Doctors, business groups clash with consumer advocates on new health care agency

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By Len Lazarick
Len@MarylandReporter.com

As Maryland seeks to implement a key element of federal health care reform, doctors, insurance brokers and business groups are advocating less government control, while consumer and health care advocates want more consumer protections and voice in a new state agency.

The groups testified Tuesday on an O’Malley administration bill to create a “health benefit exchange” as a new government agency to deal with health insurance.

Federal health care reform requires states to create the new entities to help people with low incomes and no health insurance obtain it on the open market, and to aid individuals and businesses in finding the best insurance plan.

After a hearing in the House Health and Government Operations Committee, chairman Pete Hammen said that he hoped “in the end, we could all agree on a set of amendments” that would satisfy most of the concerns.

But he also predicted that it would wind up being “an independent government-run exchange,” that is “not dominated by special interests.”

Representatives of the state medical association, the Maryland Chamber of Commerce, the National Federation of Independent Business, and the Maryland Retailers Association all favored creation of a nonprofit corporation to run the exchange. Insurance brokers who now handle most of the health coverage for small businesses were particularly concerned that a new government agency would seek to take business away from them, as had happened in Massachusetts.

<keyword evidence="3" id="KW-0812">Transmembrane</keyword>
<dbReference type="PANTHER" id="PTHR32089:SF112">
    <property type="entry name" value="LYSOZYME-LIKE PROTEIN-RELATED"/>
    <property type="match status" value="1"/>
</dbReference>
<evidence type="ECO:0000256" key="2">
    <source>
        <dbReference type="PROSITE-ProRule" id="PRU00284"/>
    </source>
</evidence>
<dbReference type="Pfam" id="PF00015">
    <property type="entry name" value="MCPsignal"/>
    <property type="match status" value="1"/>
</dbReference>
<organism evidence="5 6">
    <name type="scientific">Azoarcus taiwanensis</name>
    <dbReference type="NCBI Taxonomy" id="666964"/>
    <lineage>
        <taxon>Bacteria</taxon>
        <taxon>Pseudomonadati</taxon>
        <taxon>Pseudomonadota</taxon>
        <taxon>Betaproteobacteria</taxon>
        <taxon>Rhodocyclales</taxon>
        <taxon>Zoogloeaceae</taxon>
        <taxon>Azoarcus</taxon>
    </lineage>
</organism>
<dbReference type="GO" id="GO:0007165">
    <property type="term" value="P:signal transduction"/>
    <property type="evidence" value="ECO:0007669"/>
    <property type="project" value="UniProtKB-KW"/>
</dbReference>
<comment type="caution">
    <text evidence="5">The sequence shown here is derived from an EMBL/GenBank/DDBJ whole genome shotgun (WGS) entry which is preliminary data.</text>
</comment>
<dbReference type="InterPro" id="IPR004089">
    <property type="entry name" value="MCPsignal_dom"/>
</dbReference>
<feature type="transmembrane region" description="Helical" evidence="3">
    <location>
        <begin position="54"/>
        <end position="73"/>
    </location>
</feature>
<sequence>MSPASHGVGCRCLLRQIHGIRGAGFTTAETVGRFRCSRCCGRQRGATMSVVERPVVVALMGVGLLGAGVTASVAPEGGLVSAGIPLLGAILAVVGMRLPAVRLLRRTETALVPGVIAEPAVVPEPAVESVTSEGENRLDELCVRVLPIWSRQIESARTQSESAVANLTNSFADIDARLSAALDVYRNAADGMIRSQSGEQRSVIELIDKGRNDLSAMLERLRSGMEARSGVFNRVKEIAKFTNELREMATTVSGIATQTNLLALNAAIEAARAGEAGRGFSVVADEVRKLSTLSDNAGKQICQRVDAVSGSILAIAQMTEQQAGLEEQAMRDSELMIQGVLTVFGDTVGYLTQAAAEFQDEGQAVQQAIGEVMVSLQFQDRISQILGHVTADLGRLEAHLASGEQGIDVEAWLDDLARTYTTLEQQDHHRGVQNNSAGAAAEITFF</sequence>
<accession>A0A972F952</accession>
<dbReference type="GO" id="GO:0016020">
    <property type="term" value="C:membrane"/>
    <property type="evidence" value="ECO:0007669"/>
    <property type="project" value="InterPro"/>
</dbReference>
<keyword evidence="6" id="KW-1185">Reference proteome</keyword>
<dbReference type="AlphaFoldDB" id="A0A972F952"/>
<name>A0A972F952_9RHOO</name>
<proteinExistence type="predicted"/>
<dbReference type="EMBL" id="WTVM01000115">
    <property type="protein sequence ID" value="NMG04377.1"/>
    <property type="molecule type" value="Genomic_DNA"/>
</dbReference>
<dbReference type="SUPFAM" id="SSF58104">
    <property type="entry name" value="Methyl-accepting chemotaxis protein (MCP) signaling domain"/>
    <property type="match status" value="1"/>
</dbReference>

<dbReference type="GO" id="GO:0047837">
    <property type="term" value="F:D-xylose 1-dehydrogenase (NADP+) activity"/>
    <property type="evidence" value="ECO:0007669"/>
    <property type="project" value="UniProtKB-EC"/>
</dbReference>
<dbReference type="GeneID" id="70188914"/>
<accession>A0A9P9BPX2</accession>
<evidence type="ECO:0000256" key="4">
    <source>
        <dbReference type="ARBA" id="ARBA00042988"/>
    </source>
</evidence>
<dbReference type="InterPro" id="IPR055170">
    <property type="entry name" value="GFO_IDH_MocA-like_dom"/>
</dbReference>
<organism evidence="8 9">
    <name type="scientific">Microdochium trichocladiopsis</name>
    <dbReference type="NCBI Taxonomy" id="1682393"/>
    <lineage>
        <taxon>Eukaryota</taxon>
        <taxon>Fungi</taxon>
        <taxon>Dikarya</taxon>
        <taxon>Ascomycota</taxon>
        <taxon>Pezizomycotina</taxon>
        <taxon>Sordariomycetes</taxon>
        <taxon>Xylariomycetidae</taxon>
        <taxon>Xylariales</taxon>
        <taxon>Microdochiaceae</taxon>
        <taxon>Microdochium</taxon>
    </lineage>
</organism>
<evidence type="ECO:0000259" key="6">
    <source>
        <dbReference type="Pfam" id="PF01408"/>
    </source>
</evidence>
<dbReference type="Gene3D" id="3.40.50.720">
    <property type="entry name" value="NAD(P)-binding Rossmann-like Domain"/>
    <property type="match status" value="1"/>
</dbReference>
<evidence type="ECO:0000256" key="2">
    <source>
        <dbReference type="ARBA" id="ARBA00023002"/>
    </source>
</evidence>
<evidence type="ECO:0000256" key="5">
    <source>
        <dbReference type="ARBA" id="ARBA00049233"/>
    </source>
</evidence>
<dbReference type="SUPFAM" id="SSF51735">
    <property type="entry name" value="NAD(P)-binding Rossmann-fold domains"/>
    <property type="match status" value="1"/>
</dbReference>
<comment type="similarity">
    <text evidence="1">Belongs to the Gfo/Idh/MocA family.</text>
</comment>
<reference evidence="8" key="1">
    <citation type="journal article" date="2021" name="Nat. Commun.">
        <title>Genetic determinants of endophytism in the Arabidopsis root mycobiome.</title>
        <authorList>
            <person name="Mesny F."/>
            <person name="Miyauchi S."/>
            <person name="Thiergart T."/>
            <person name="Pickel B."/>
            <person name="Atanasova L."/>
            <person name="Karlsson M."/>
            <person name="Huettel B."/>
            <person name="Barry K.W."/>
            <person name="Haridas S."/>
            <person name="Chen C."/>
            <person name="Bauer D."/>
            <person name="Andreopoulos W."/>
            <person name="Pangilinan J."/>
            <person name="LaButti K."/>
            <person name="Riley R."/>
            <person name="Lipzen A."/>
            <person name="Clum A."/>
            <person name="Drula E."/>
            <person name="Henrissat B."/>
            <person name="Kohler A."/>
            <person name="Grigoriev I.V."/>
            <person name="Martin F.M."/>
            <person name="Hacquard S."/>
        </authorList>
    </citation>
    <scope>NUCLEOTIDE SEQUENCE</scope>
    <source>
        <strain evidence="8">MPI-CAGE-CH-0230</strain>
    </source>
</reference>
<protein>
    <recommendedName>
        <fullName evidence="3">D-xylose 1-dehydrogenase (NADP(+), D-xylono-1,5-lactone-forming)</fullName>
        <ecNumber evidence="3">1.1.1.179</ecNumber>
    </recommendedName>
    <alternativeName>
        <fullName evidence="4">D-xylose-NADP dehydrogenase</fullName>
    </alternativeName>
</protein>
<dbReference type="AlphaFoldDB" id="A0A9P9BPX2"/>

“We’re concerned by the size and scope and power of the exchange,” said Bryson Popham, a lobbyist for the brokers. But, he said, “a constructive dialogue has been begun.”

“It is not our intent to make the broker-client relationship go away,” Lt. Gov. Anthony Brown assured the committee, noting that the brokers employ tens of thousands of people.

Jay Schwartz, representing the medical association, said he could foresee some kind of strange hybrid agency with some of the features of a public body and private nonprofit.

But Deb Rivkin testifying for CareFirst, the largest health insurer in the state, wanted the health benefit exchange to be “an independent unit of state government.”

Hammen said he was also concerned about the proliferation of councils, commissions and agencies dealing with health care.

The various stakeholders are continuing to meet with Brown, Hammen, administration officials and committee members to hammer out a compromise.